When U.S. Sen. Mary Landrieu chimed in last week on Gov. Bobby Jindal’s education reform package, one couldn’t be blamed for being a bit confused by her double-speak.
On one hand, she commended the governor’s focus on reform, also encouraging him to consider a “strategic use of vouchers” in order to help kids in the worst schools. On the other hand, she derided the voucher expansion proposal in Jindal’s current education reform package, calling the scale of the expansion “illusionary.”
But the only person operating with illusions is Landrieu. In her attempt to show a bipartisan streak without upsetting special interests intent on maintaining the educational status quo, she misses perhaps the most key point about Jindal’s plan: it does exactly what she accuses it of not doing.
The governor wants to expand vouchers—which currently operate with great success in Orleans Parish—to the rest of the state, and expand the criteria of eligible students to those attending public schools that are graded “C,” “D,” or “F” while meeting certain income limits. Landrieu asserted that this would make 378,000 students eligible for the program, far more than private schools have capacity to seat.
In reality, data from across the country shows that far fewer will take advantage of the program. Statewide private school choice programs with extensive statewide eligibility exist everywhere from Florida to Indiana to Ohio Arizona, and the results are all the same: students who are struggling most are the ones benefiting from expanded options.
We shouldn’t expect anything different in Louisiana. Many more than the 1,800 enrolled students in New Orleans meet the eligibility requirements for the city’s current voucher program, yet nobody can accuse private schools in New Orleans of struggling to meet parent demand. As long as every eligible parent who wants to participate in the program is given that opportunity—and New Orleans parents are overwhelmingly satisfied with the program, to the tune of 93 percent—we needn’t worry about artificial capacity concerns.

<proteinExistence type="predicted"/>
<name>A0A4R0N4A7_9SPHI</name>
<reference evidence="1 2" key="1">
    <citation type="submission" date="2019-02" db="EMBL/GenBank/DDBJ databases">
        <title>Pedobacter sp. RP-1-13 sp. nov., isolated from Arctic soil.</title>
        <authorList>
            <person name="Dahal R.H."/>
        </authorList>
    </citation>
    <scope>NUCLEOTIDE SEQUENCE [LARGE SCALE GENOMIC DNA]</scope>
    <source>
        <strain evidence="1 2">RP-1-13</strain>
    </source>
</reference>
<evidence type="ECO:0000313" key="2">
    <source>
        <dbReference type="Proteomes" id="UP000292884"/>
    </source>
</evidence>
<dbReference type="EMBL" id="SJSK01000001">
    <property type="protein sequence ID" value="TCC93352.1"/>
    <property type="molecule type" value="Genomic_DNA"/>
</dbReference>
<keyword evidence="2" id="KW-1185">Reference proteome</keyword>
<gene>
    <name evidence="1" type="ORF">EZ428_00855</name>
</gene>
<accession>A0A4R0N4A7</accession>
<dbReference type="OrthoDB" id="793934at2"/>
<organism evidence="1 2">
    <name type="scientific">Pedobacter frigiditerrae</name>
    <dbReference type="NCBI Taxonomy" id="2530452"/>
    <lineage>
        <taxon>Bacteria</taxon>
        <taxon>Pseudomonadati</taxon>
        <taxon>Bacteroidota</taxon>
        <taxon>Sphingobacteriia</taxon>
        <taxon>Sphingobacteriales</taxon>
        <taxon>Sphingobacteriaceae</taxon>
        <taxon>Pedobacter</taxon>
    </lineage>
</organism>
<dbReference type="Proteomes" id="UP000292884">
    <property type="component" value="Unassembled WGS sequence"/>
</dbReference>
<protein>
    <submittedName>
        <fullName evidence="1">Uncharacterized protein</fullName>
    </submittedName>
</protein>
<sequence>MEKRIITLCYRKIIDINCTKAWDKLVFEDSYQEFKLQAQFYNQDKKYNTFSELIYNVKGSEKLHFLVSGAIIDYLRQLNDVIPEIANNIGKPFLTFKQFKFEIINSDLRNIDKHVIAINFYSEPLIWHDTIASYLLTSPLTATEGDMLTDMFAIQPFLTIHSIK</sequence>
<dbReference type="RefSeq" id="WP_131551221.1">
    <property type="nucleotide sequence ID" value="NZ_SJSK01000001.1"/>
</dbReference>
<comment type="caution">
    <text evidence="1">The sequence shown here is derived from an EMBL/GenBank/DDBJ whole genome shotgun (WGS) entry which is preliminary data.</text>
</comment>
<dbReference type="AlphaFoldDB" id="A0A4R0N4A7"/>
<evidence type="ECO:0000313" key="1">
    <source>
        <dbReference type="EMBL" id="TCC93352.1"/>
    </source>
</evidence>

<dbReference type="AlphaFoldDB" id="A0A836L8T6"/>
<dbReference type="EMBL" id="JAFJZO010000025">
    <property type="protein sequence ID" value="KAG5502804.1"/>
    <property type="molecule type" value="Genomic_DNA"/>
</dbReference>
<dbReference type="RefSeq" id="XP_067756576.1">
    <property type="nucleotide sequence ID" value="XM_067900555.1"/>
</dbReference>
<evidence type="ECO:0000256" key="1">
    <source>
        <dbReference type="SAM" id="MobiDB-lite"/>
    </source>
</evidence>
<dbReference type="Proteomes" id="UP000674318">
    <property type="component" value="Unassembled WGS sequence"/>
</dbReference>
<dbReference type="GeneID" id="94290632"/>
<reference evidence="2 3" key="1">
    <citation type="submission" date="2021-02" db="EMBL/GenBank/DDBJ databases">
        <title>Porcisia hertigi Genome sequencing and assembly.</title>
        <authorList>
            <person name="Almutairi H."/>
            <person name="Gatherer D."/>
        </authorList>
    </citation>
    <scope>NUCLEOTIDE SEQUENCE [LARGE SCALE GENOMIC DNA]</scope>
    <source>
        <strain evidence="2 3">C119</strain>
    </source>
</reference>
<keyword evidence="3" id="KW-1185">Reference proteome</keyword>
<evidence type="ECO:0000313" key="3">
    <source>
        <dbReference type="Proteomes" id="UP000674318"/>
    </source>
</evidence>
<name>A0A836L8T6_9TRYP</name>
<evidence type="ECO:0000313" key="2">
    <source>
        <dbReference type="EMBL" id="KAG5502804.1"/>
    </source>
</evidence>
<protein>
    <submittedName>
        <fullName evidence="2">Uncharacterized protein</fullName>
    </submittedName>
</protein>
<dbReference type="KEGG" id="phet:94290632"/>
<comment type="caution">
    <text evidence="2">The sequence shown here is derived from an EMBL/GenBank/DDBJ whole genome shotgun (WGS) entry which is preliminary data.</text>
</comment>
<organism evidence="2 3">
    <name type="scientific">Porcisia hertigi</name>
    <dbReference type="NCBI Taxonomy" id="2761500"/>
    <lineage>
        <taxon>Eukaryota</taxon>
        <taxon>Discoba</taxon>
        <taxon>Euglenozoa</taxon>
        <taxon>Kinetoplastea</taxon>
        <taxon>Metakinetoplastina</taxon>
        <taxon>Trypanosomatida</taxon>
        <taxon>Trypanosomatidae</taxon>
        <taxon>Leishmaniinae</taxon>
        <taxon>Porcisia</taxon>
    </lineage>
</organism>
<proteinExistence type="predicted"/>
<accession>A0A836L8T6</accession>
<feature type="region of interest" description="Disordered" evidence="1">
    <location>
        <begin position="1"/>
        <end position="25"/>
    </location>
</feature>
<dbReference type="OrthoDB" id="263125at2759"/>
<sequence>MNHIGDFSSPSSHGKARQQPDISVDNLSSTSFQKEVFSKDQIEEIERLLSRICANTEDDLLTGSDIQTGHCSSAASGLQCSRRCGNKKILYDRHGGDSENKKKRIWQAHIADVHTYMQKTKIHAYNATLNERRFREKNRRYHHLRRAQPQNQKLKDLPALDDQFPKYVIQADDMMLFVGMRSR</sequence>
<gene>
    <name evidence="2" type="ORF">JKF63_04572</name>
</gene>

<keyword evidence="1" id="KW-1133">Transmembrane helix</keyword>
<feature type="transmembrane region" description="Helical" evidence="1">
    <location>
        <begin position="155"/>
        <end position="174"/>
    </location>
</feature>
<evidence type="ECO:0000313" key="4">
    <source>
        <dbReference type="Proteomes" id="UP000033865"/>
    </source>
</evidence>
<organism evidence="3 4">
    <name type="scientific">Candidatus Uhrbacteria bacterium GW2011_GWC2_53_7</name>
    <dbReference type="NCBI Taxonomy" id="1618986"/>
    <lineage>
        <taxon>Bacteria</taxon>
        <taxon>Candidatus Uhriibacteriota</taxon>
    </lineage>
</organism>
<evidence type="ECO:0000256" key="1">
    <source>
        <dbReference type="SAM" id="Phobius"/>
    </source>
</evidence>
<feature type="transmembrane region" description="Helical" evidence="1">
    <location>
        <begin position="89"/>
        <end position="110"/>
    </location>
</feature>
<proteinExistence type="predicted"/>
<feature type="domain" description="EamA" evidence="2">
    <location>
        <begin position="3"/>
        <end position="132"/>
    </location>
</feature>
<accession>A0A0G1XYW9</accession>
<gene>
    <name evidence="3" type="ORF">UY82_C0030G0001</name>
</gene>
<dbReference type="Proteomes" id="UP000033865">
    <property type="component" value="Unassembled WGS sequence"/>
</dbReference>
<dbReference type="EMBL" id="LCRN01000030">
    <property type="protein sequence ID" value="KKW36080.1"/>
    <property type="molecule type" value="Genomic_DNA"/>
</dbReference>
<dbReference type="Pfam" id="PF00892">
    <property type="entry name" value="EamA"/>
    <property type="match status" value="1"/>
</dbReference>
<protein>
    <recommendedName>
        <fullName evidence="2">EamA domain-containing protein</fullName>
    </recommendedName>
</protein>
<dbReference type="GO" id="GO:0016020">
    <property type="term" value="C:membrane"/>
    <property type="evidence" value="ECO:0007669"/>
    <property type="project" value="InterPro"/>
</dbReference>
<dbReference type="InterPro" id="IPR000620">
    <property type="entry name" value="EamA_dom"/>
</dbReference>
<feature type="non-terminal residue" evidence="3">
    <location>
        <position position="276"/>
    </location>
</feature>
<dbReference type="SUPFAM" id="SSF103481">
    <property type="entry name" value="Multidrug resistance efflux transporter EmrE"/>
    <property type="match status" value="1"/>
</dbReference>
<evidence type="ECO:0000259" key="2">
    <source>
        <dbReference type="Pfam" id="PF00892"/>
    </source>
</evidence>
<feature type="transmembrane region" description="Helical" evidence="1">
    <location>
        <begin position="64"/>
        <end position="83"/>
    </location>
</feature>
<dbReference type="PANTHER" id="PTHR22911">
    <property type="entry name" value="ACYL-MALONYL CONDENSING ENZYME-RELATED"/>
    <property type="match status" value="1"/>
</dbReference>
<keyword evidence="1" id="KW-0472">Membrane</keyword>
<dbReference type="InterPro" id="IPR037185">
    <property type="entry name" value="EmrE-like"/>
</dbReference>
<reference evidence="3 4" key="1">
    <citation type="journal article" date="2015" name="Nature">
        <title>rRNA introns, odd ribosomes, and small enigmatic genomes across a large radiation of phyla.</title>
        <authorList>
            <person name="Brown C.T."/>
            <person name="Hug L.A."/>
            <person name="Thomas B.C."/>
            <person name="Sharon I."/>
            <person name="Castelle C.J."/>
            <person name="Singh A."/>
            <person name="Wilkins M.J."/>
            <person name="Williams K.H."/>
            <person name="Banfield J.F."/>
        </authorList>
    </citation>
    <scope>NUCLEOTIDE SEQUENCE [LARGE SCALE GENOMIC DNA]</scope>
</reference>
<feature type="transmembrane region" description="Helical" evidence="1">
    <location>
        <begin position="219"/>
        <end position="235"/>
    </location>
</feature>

That’s because the goal of the Jindal expansion and other school choice measures across the country is not to meet some artificial quota, or to send every eligible child to any certain type of school. At the crux of the fight for educational options is giving families a choice. What type of school that students end up attending matters far less than the fact that parents were able to make the determination in the first place. States with the strongest educational backbones are predicated upon a diversity of choices, not the promotion of any individual system over another.
Our goal as a society must be to let every child maximize their potential by letting parents choose the school that best suits their needs, whether it is public or private. Even with the expansion of the voucher plan, many parents will determine that their children are best served by public or public charter schools. But those that see opportunity in a voucher should not be denied that opportunity because their U.S. Senator does not consider their struggle among the state’s “worst.”
Maybe Landrieu doesn’t consider students from low-income families at schools ranked “C” through F as worthy of an opportunity, but parents should and do expect more from their education system. There are many reasons that our state continues to rank behind nearly every other in public school achievement. One of them is a set of expectations held by Landrieu and others that accepts “C” schools as the norm.
Only when we consider students at so-called “C” schools as worthy of immediate opportunity can we expect to see our educational standing in this country improve.
If roles were reversed, and Landrieu was forced to send her kids to a “C,” “D,” or “F”-rated school, would she be content with a legislator in Washington telling her that she didn’t deserve another option? Would she stand silent as her dreams of giving her child the best opportunity possible were called a mere illusion?
It’s unfortunate that Landrieu believes that she—and not a child’s parent—is best equipped to determine whether kids across the state are in need of another option. In Jindal’s plan, there is a real chance to help all of Louisiana’s struggling children attend the school of their parents’ choice. Many see their best path forward in public schools, and many don’t. But that’s a determination that only an individual child’s parent can make.
It’d be illusionary to think anything otherwise.
– Stephen Walton of Abita Springs, La.